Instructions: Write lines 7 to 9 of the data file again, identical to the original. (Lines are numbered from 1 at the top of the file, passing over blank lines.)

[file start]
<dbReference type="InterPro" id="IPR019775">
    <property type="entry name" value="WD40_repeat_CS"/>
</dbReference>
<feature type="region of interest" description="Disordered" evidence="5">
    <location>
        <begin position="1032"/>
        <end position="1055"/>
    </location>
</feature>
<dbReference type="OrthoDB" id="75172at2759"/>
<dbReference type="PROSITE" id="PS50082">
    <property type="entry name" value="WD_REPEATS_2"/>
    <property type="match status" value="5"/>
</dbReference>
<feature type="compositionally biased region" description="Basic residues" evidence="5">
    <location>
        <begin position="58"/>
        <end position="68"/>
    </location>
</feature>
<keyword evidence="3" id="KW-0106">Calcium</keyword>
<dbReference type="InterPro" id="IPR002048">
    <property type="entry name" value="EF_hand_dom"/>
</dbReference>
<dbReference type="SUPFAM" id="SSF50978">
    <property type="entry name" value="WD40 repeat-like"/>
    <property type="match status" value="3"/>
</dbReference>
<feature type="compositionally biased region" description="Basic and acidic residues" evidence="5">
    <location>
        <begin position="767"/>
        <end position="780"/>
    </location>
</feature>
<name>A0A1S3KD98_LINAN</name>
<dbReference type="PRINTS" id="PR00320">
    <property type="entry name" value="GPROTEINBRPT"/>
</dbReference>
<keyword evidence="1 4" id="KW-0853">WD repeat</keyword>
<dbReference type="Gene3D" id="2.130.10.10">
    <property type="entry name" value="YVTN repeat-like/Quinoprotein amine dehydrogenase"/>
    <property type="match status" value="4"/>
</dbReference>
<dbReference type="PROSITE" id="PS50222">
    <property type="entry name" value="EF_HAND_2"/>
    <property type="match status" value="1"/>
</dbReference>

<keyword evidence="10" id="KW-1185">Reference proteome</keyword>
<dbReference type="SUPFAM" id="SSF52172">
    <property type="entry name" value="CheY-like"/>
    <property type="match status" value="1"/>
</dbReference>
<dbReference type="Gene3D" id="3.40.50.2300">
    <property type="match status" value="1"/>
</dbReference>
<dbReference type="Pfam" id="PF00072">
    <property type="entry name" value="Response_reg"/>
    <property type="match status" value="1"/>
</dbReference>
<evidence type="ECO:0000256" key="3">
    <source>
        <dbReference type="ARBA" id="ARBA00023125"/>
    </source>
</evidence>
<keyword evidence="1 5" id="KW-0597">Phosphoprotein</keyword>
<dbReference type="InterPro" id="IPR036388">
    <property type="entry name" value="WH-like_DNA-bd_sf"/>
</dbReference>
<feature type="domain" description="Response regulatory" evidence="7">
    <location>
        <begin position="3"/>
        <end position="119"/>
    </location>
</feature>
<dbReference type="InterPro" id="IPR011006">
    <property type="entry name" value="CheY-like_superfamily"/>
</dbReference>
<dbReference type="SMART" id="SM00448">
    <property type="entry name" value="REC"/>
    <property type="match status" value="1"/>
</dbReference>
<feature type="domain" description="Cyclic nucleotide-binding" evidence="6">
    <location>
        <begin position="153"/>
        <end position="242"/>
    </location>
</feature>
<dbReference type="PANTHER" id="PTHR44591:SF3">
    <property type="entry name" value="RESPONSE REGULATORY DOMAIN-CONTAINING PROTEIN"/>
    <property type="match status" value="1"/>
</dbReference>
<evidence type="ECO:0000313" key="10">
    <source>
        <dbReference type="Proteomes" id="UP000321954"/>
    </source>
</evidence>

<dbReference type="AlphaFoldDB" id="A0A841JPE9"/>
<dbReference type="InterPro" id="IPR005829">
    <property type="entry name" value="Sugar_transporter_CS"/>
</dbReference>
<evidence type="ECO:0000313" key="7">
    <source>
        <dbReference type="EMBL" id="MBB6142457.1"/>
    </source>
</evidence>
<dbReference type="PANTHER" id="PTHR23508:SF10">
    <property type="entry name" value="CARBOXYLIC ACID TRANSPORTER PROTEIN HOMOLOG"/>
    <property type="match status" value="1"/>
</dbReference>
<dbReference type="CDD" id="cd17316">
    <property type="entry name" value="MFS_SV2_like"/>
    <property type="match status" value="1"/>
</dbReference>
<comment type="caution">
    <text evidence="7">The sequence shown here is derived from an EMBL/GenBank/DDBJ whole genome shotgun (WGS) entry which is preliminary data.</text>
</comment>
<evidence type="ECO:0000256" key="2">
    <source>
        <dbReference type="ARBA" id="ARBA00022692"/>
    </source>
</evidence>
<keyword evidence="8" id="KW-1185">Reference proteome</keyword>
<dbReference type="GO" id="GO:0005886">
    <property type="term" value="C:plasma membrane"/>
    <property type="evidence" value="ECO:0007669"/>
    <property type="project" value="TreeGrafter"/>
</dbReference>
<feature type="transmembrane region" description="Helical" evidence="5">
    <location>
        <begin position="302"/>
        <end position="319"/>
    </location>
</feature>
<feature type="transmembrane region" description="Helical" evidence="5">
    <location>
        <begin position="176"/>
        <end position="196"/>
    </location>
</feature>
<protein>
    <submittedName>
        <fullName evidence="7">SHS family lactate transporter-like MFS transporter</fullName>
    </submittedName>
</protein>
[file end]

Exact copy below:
        <end position="1055"/>
    </location>
</feature>